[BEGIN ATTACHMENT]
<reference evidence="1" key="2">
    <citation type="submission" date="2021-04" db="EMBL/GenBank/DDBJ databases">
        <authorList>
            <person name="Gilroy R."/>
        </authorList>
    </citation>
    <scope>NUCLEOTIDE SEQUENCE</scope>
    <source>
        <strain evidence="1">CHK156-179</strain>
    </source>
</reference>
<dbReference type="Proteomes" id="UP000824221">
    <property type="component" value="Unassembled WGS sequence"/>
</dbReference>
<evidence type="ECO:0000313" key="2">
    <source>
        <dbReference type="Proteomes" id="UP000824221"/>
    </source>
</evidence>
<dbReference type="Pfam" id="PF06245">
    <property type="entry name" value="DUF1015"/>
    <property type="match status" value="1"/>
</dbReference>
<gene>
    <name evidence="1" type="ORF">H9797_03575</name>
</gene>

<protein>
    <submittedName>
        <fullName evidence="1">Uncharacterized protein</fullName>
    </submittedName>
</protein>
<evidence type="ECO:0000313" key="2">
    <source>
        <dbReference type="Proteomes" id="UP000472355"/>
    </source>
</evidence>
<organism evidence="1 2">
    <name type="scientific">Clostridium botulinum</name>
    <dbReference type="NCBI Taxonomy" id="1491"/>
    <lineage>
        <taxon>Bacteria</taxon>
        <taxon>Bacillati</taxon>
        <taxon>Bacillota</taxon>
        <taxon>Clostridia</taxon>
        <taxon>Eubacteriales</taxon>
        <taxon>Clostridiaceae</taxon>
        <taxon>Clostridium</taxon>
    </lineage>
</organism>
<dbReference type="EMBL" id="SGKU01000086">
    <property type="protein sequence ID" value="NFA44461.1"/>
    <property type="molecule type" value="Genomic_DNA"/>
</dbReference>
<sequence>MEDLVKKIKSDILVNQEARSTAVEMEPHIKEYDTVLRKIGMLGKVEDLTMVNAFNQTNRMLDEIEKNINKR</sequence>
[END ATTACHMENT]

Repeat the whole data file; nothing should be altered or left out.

<reference evidence="1" key="2">
    <citation type="submission" date="2021-04" db="EMBL/GenBank/DDBJ databases">
        <authorList>
            <person name="Gilroy R."/>
        </authorList>
    </citation>
    <scope>NUCLEOTIDE SEQUENCE</scope>
    <source>
        <strain evidence="1">CHK156-179</strain>
    </source>
</reference>
<dbReference type="Proteomes" id="UP000824221">
    <property type="component" value="Unassembled WGS sequence"/>
</dbReference>
<evidence type="ECO:0000313" key="2">
    <source>
        <dbReference type="Proteomes" id="UP000824221"/>
    </source>
</evidence>
<dbReference type="Pfam" id="PF06245">
    <property type="entry name" value="DUF1015"/>
    <property type="match status" value="1"/>
</dbReference>
<gene>
    <name evidence="1" type="ORF">H9797_03575</name>
</gene>

<protein>
    <submittedName>
        <fullName evidence="1">Uncharacterized protein</fullName>
    </submittedName>
</protein>
<evidence type="ECO:0000313" key="2">
    <source>
        <dbReference type="Proteomes" id="UP000472355"/>
    </source>
</evidence>
<organism evidence="1 2">
    <name type="scientific">Clostridium botulinum</name>
    <dbReference type="NCBI Taxonomy" id="1491"/>
    <lineage>
        <taxon>Bacteria</taxon>
        <taxon>Bacillati</taxon>
        <taxon>Bacillota</taxon>
        <taxon>Clostridia</taxon>
        <taxon>Eubacteriales</taxon>
        <taxon>Clostridiaceae</taxon>
        <taxon>Clostridium</taxon>
    </lineage>
</organism>
<dbReference type="EMBL" id="SGKU01000086">
    <property type="protein sequence ID" value="NFA44461.1"/>
    <property type="molecule type" value="Genomic_DNA"/>
</dbReference>
<sequence>MEDLVKKIKSDILVNQEARSTAVEMEPHIKEYDTVLRKIGMLGKVEDLTMVNAFNQTNRMLDEIEKNINKR</sequence>